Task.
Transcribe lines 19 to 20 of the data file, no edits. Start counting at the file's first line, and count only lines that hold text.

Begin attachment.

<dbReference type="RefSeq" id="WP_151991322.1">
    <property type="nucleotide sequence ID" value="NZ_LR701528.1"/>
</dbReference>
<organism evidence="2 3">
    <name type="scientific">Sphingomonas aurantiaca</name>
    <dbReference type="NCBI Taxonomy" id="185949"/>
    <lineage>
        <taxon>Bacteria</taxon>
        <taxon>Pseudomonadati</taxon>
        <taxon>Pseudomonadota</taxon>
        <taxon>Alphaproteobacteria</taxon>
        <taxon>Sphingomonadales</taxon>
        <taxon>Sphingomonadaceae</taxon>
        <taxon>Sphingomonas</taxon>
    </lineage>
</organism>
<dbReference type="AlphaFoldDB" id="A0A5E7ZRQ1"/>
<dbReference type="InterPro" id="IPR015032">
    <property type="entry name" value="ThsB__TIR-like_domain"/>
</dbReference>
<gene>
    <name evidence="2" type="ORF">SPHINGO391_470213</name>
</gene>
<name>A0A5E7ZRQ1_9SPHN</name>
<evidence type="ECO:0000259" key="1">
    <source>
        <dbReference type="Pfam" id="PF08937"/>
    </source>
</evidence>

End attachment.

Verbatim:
    <property type="entry name" value="ThsB__TIR-like_domain"/>
</dbReference>